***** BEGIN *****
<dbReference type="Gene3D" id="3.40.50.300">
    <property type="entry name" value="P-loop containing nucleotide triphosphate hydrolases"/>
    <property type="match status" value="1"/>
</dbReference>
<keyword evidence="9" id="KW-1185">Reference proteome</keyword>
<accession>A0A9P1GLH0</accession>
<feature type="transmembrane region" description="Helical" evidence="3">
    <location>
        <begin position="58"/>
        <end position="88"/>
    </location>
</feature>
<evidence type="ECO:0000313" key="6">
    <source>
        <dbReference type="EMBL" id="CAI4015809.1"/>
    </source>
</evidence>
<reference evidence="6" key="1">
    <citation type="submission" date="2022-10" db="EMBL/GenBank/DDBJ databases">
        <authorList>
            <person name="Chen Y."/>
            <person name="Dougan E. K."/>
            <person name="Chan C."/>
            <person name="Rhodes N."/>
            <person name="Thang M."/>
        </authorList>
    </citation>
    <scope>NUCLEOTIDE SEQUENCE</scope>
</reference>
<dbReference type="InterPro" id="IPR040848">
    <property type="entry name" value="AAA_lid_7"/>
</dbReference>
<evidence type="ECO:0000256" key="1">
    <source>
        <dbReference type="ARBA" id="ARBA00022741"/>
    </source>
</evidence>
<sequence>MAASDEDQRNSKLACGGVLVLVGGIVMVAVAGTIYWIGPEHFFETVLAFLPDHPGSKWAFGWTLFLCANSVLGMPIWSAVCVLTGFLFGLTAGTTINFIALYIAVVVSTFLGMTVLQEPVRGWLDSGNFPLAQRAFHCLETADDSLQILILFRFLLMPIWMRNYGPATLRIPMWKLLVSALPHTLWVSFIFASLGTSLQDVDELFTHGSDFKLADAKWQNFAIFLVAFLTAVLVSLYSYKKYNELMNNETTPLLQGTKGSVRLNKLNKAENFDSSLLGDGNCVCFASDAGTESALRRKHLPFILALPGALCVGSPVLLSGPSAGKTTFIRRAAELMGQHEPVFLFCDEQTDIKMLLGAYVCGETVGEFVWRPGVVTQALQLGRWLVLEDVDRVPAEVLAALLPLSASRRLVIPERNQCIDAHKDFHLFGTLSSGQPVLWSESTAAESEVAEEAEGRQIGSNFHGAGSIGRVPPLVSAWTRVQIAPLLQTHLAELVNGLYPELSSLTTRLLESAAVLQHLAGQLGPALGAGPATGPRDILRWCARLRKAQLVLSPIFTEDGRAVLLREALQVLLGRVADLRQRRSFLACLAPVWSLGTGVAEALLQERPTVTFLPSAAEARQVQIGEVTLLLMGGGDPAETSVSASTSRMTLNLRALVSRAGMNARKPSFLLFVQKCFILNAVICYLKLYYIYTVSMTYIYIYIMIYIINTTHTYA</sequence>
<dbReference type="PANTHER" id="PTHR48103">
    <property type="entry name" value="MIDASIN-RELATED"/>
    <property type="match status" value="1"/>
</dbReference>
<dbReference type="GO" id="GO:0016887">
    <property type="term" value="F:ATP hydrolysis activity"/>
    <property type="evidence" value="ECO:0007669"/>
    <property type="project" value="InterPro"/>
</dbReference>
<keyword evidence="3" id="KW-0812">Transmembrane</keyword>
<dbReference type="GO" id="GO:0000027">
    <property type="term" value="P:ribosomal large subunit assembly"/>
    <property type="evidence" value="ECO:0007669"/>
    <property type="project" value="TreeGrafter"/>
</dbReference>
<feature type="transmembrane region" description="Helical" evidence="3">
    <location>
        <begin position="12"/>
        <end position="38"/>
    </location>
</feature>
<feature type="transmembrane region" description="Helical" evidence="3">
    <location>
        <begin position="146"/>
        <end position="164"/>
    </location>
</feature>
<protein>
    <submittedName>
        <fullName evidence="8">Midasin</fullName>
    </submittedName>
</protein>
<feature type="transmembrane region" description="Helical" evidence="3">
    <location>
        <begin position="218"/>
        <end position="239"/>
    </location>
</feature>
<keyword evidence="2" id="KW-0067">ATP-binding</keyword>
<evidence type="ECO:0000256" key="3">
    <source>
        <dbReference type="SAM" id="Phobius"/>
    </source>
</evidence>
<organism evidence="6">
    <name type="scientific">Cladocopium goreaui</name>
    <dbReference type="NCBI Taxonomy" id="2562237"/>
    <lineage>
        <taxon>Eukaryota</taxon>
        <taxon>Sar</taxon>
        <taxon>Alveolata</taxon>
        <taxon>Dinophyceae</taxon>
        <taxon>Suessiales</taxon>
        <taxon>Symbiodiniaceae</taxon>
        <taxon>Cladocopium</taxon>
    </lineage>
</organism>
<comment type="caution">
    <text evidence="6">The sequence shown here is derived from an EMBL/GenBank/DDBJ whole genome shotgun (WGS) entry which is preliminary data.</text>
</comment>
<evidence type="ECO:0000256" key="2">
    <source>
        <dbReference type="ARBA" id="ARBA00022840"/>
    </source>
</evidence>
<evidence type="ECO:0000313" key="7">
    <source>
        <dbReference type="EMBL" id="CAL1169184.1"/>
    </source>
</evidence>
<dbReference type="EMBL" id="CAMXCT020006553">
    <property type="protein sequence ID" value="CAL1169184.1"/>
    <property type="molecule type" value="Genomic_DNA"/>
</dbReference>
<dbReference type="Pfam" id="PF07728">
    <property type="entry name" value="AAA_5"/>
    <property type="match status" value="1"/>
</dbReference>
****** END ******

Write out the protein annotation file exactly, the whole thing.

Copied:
<dbReference type="Gene3D" id="3.40.50.300">
    <property type="entry name" value="P-loop containing nucleotide triphosphate hydrolases"/>
    <property type="match status" value="1"/>
</dbReference>
<keyword evidence="9" id="KW-1185">Reference proteome</keyword>
<accession>A0A9P1GLH0</accession>
<feature type="transmembrane region" description="Helical" evidence="3">
    <location>
        <begin position="58"/>
        <end position="88"/>
    </location>
</feature>
<evidence type="ECO:0000313" key="6">
    <source>
        <dbReference type="EMBL" id="CAI4015809.1"/>
    </source>
</evidence>
<reference evidence="6" key="1">
    <citation type="submission" date="2022-10" db="EMBL/GenBank/DDBJ databases">
        <authorList>
            <person name="Chen Y."/>
            <person name="Dougan E. K."/>
            <person name="Chan C."/>
            <person name="Rhodes N."/>
            <person name="Thang M."/>
        </authorList>
    </citation>
    <scope>NUCLEOTIDE SEQUENCE</scope>
</reference>
<dbReference type="InterPro" id="IPR040848">
    <property type="entry name" value="AAA_lid_7"/>
</dbReference>
<evidence type="ECO:0000256" key="1">
    <source>
        <dbReference type="ARBA" id="ARBA00022741"/>
    </source>
</evidence>
<sequence>MAASDEDQRNSKLACGGVLVLVGGIVMVAVAGTIYWIGPEHFFETVLAFLPDHPGSKWAFGWTLFLCANSVLGMPIWSAVCVLTGFLFGLTAGTTINFIALYIAVVVSTFLGMTVLQEPVRGWLDSGNFPLAQRAFHCLETADDSLQILILFRFLLMPIWMRNYGPATLRIPMWKLLVSALPHTLWVSFIFASLGTSLQDVDELFTHGSDFKLADAKWQNFAIFLVAFLTAVLVSLYSYKKYNELMNNETTPLLQGTKGSVRLNKLNKAENFDSSLLGDGNCVCFASDAGTESALRRKHLPFILALPGALCVGSPVLLSGPSAGKTTFIRRAAELMGQHEPVFLFCDEQTDIKMLLGAYVCGETVGEFVWRPGVVTQALQLGRWLVLEDVDRVPAEVLAALLPLSASRRLVIPERNQCIDAHKDFHLFGTLSSGQPVLWSESTAAESEVAEEAEGRQIGSNFHGAGSIGRVPPLVSAWTRVQIAPLLQTHLAELVNGLYPELSSLTTRLLESAAVLQHLAGQLGPALGAGPATGPRDILRWCARLRKAQLVLSPIFTEDGRAVLLREALQVLLGRVADLRQRRSFLACLAPVWSLGTGVAEALLQERPTVTFLPSAAEARQVQIGEVTLLLMGGGDPAETSVSASTSRMTLNLRALVSRAGMNARKPSFLLFVQKCFILNAVICYLKLYYIYTVSMTYIYIYIMIYIINTTHTYA</sequence>
<dbReference type="PANTHER" id="PTHR48103">
    <property type="entry name" value="MIDASIN-RELATED"/>
    <property type="match status" value="1"/>
</dbReference>
<dbReference type="GO" id="GO:0016887">
    <property type="term" value="F:ATP hydrolysis activity"/>
    <property type="evidence" value="ECO:0007669"/>
    <property type="project" value="InterPro"/>
</dbReference>
<keyword evidence="3" id="KW-0812">Transmembrane</keyword>
<dbReference type="GO" id="GO:0000027">
    <property type="term" value="P:ribosomal large subunit assembly"/>
    <property type="evidence" value="ECO:0007669"/>
    <property type="project" value="TreeGrafter"/>
</dbReference>
<feature type="transmembrane region" description="Helical" evidence="3">
    <location>
        <begin position="12"/>
        <end position="38"/>
    </location>
</feature>
<feature type="transmembrane region" description="Helical" evidence="3">
    <location>
        <begin position="146"/>
        <end position="164"/>
    </location>
</feature>
<protein>
    <submittedName>
        <fullName evidence="8">Midasin</fullName>
    </submittedName>
</protein>
<feature type="transmembrane region" description="Helical" evidence="3">
    <location>
        <begin position="218"/>
        <end position="239"/>
    </location>
</feature>
<keyword evidence="2" id="KW-0067">ATP-binding</keyword>
<evidence type="ECO:0000256" key="3">
    <source>
        <dbReference type="SAM" id="Phobius"/>
    </source>
</evidence>
<organism evidence="6">
    <name type="scientific">Cladocopium goreaui</name>
    <dbReference type="NCBI Taxonomy" id="2562237"/>
    <lineage>
        <taxon>Eukaryota</taxon>
        <taxon>Sar</taxon>
        <taxon>Alveolata</taxon>
        <taxon>Dinophyceae</taxon>
        <taxon>Suessiales</taxon>
        <taxon>Symbiodiniaceae</taxon>
        <taxon>Cladocopium</taxon>
    </lineage>
</organism>
<comment type="caution">
    <text evidence="6">The sequence shown here is derived from an EMBL/GenBank/DDBJ whole genome shotgun (WGS) entry which is preliminary data.</text>
</comment>
<evidence type="ECO:0000256" key="2">
    <source>
        <dbReference type="ARBA" id="ARBA00022840"/>
    </source>
</evidence>
<evidence type="ECO:0000313" key="7">
    <source>
        <dbReference type="EMBL" id="CAL1169184.1"/>
    </source>
</evidence>
<dbReference type="EMBL" id="CAMXCT020006553">
    <property type="protein sequence ID" value="CAL1169184.1"/>
    <property type="molecule type" value="Genomic_DNA"/>
</dbReference>
<dbReference type="Pfam" id="PF07728">
    <property type="entry name" value="AAA_5"/>
    <property type="match status" value="1"/>
</dbReference>